Translation risk arises due to variance in exchange rate used in expressing the portfolio components in the books of multinational firms. The higher the portfolio components in the books of the company, the higher the translation risk. Bearing in mind, this kind of risk, several ways have been suggested, and most of them adopted to cushion the multinational against this type of risk. This article will briefly discuss the available ways of cushioning a company against this risk.
This type of risks is mostly felt by companies that operated cross border businesses and particularly where a single currency is accepted as medium of exchange like it is accepted for in a currency union jurisdiction.
The most commonly applied techniques are the financial hedging method. This method utilizes the financial instruments in curbing this risk. The most applied financial instruments are applied as follows;
Hedging transaction exposure using forward contracts in which the company forecasts the expected future transactions in which it’s expected to pay or receive a well-defined amount. The company will then define a specific price that will be paid or received for that date irrespective of the exchange rate that will be prevailing at that time. This provides a true certainty and prevents the company against losses that may arise due to unpredictable exchange rate surges at the future date. This is well defined at the transactional contract that wiping out any chances of default when that transaction dates checks in.
Companies also apply futures contract which are inherently different form forward contract in that their distinct features define the transactional contract sizes, currencies applicable, initiating collaterals maturity dates and other defined features. Given that futures contract arises with these defined parameters, it’s hard to declare a certainty against cushioning from this translational risk.
Multinational also adopt money market hedges to cushioning themselves against this translational risk, whereby they utilize the covered interest rate parity. This strategy provides that the forward price should be equal to the current spot exchange rate multiplied with the ratio of the two currencies in question riskless returns. This strategy converts the liability into a local currency and writes off all unseen exchange risks.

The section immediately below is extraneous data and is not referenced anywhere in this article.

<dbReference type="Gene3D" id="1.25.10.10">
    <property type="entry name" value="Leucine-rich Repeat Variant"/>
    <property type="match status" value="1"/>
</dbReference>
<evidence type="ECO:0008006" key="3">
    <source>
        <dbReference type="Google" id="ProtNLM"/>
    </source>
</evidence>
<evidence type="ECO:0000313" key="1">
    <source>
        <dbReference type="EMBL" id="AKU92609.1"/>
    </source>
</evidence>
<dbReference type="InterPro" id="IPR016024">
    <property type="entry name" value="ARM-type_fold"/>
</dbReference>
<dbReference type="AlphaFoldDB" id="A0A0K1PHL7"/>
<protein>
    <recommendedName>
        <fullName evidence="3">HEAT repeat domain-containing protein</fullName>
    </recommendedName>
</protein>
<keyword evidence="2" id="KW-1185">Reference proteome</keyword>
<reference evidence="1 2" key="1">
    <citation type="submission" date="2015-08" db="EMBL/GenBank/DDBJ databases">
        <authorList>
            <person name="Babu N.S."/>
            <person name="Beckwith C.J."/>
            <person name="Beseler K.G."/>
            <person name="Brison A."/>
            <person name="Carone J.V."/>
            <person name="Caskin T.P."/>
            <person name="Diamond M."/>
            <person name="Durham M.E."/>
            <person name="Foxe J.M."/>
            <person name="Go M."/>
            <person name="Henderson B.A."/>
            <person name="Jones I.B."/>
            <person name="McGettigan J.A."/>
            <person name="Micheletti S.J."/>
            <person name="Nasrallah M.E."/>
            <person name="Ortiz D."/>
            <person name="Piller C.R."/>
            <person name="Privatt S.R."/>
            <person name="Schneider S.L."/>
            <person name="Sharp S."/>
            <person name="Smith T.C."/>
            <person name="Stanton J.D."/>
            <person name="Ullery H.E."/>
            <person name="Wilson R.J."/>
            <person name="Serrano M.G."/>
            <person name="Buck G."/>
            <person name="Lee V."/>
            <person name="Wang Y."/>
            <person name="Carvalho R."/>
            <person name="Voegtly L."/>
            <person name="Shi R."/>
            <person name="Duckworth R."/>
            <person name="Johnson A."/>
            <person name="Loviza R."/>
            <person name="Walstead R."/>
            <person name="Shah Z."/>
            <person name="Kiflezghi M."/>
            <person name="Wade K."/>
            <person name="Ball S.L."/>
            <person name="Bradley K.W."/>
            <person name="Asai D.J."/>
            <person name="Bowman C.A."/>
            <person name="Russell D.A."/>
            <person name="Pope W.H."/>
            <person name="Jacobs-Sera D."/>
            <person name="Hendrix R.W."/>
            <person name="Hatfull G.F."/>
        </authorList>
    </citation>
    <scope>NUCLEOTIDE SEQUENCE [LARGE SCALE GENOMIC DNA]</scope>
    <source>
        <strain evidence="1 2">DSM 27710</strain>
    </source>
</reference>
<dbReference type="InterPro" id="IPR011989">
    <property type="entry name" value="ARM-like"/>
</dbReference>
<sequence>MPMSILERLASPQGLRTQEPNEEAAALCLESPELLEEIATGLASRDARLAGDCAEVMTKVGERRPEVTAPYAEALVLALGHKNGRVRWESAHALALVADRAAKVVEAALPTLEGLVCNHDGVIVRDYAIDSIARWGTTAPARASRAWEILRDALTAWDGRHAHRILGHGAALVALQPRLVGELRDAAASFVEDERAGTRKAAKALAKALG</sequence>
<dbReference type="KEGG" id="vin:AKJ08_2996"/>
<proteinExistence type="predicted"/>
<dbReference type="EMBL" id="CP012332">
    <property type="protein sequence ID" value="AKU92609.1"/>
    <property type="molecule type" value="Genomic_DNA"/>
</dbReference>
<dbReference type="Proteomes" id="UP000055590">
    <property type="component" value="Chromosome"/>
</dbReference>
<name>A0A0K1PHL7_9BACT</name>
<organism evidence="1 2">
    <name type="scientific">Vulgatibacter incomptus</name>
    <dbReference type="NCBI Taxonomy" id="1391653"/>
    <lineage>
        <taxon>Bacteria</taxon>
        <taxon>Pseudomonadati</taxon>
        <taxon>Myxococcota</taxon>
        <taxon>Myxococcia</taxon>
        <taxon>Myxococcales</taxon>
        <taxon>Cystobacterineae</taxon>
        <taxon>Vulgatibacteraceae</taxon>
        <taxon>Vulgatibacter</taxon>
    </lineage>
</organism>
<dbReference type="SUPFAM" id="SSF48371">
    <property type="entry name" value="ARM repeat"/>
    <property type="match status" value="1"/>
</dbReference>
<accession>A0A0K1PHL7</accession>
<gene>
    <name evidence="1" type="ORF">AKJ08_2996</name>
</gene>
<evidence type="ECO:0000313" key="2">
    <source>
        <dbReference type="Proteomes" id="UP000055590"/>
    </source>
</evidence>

Companies that deal with multiple currencies have also adopted the options strategy, in which foreign currency options have upfront fee giving the owner the right but not an obligation to either transact the domestic currency for foreign currency or vice versa at a specified price, quantity and defined period in the future. The options strategy provides a leeway to avoid the risk in case it will have far reaching effect as it only gives a right but not an obligation. It’s the mostly adopted strategy by many companies. This options strategy unlike the other discussed above gives a nonlinear results as they will allow for the avoidance of downside risks without minimizing the benefits from the upside risks.
Several types of options are applied depending on the transactional time and the expected payoff or possibility of a payoff. Average rate options, commonly known as look back option, has a defined pay off price and not the spot price, it applies an average spot price over the lifetime of the contract. Companies that apply this type of strategy are those that have a steady and predictable stream of inflows and outflows in a specified currency or currencies over the specified lifetime. A large average rate option will act a good hedge for the entire specified stream of inflows or outflows over the specified period.
Another option type used is the basket rate option in which the multinational corporations avoid buying currencies individually and opt to buy options based on some weighted average of currencies that match its transaction pattern. Since the currencies are not correlated, the weighted average exchange rate is definitely less volatile making it a more favorable and profitable option.
Regardless of these suggested and applicable ways of hedging against translational risk, multinationals still encounter this risk in a significantly big way. Most of them have only been able to reduce but not eliminate this type of risk.
Insurance companies have been keenly evaluating the pros of covering this risk at a premium and most companies are likely to accept if packaged at their advantage.
Multinational companies which have been hardly hit by this type of risk have also adopted the strategy of establishing their businesses in territories that have a single currency such as the European Union where they will not suffer from this type of risk. These multinational corporations have also championed for the establishment of currency union where a single currency will be generally accepted for all the cross border transactions. Such currency unions will reduce the resources directed in evaluating this type of risk and especially for corporations that have business establishments in multiple states applying different currencies.
This risk can be totally written off but through advancement in global business it can be reduced to an acceptable level. In a nutshell, translational risk hedging is a topic that has continued to evolve with its own solutions and challenges.
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